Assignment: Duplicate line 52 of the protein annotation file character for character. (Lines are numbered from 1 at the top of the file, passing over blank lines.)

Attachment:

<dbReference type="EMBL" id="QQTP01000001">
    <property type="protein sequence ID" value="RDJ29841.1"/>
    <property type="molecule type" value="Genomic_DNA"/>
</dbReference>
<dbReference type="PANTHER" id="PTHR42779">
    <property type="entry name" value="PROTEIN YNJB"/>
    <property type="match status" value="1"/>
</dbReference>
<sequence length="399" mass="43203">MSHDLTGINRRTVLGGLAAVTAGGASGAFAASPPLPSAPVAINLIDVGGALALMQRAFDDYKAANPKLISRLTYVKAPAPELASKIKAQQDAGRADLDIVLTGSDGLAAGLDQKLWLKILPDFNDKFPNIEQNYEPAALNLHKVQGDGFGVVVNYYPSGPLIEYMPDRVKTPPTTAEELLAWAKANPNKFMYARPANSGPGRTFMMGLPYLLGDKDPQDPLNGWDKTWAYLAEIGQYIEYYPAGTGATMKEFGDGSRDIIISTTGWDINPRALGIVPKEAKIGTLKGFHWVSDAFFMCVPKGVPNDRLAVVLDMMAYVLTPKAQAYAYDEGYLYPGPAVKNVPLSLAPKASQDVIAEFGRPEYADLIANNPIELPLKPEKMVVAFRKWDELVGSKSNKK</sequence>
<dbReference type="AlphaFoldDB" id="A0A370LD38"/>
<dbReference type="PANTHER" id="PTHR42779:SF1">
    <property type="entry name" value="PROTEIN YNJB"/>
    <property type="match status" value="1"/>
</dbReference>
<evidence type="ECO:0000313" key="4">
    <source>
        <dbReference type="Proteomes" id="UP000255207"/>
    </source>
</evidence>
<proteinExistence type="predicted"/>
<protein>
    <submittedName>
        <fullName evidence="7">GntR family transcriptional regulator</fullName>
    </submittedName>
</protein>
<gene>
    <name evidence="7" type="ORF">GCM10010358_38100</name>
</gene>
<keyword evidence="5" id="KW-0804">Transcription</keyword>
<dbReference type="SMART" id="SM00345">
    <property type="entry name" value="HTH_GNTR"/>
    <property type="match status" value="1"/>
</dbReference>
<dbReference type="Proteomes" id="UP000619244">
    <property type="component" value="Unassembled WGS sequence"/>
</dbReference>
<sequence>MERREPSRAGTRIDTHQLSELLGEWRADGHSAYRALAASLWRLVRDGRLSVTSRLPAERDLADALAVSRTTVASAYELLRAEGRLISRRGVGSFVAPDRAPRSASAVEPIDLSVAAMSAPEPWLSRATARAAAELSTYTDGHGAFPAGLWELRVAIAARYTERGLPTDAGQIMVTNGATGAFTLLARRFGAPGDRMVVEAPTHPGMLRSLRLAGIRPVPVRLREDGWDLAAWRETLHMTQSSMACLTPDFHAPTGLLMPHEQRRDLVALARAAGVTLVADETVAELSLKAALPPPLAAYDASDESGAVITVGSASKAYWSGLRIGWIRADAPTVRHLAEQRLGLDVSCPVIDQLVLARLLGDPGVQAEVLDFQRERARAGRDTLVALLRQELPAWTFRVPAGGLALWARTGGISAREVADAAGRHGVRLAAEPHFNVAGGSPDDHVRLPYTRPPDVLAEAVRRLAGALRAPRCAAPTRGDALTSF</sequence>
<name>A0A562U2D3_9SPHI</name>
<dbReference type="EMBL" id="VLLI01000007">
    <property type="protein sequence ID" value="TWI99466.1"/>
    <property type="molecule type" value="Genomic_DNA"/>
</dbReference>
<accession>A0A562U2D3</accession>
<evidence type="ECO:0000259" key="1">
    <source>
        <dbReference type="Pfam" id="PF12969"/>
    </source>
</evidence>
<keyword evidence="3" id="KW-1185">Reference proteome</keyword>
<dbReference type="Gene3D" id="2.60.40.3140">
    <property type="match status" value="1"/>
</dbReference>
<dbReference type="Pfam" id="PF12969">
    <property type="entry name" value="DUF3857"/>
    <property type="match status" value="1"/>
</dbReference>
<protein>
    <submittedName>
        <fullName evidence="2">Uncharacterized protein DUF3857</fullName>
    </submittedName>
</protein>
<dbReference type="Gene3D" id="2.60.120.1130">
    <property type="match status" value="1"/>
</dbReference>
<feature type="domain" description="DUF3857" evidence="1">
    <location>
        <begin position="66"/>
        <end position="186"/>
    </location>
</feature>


</dbReference>